This paper consists of two parts. Part I, dealing with the first half of the twentieth century, begins with some introductory words on the pre-eminence of German accounting research during the first half of the twentieth century, and offers a survey of the most important theories of accounts classes that prevailed during the first two decades or longer. Following World War I, the issue of hyperinflation in Austria and Germany stimulated a considerable amount of original accounting research. Afterwards, a series of competing Bilanztheorien (accounting or balance sheet theories), discussed in the text, dominated the scene. Separate sections or sub-sections are devoted to charts and master-charts of accounts in German accounting theory, as well as to cost accounting and the writing of accounting history. Part II offers a survey of the second half of the twentieth century (occasionally with comparisons to research in the English language literature). Dynamic accounting, developed during the first half of the twentieth century, became the basis of a pagatoric (cash-based) accounting theory. In the 1970s and early 1980s relatively little attention was paid to inflation accounting, apart from research in capital maintenance. Accounting theories shifted towards the present value approach, and empirical studies began in the early 1960s and gathered momentum in the last two decades of the century. German accounting legislation was strongly influenced by the dominance of codified law, and by the standardization attempts within the European Economic Community. Consolidated statement presentation and auditing research also became prominent, while cost and managerial accounting continued to be major research areas. Competing costing approaches dominated the field, often based on production theoretical concepts. Marginal costing (occasionally together with mathematical programming) was further developed and a closer connection between cost accounting and investment theory was established. The introduction of information theory (and the closely related agency theory) into the German literature greatly influenced recent German accounting research. Historical research was, in contrast to the first half of the century, of minor importance.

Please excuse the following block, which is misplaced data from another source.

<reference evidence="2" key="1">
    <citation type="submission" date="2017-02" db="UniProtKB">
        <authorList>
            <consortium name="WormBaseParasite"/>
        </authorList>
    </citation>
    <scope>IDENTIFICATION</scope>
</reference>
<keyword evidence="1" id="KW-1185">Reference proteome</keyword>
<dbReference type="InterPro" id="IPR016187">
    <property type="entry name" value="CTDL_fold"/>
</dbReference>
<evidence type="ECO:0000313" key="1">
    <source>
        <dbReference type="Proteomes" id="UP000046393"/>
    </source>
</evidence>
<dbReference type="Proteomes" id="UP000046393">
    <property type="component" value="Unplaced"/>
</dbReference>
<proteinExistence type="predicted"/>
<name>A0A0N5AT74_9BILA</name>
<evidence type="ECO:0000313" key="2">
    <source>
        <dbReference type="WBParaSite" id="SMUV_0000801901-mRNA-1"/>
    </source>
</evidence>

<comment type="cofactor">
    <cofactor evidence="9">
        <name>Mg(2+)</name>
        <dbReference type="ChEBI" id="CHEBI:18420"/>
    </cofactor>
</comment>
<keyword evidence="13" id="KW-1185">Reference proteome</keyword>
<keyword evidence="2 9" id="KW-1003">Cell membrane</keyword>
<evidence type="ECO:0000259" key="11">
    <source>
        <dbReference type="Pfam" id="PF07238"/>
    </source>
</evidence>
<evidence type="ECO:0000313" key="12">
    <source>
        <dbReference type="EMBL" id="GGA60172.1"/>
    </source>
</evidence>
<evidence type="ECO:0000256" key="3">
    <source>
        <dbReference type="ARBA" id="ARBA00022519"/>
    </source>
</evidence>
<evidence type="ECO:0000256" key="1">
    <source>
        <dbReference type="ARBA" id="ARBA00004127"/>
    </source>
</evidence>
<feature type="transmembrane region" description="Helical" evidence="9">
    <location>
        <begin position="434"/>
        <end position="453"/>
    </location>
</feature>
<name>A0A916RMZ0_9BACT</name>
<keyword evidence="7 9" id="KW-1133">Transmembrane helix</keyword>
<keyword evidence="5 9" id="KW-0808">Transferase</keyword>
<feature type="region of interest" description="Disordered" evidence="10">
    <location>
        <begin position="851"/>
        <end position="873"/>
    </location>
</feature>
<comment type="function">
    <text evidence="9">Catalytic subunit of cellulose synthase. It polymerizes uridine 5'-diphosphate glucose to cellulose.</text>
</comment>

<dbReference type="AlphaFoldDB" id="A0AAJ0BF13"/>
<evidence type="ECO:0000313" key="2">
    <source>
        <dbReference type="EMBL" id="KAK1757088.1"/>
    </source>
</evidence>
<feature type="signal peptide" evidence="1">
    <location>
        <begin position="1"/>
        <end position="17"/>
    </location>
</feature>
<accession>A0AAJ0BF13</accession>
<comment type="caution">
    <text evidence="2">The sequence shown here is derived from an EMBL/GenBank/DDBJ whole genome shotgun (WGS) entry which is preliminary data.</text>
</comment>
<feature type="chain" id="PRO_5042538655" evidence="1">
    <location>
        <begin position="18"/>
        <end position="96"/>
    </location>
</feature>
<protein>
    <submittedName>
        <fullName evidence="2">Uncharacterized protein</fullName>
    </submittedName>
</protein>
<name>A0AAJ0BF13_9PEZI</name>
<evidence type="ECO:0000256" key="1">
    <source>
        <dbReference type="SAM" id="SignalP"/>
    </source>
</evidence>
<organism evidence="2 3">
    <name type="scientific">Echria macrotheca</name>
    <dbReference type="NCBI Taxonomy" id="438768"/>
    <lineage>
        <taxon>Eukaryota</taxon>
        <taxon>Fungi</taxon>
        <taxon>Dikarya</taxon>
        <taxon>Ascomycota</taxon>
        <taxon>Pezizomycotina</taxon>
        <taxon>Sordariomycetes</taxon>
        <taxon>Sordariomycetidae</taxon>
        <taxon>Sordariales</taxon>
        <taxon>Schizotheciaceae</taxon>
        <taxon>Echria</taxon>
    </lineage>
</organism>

Institut für Produktionswirtschaft und Controlling, Ludwig-Maximilians-Universität München, Munich, Germany 2:
Sauder School of Business, University of British Columbia, Vancouver, Canada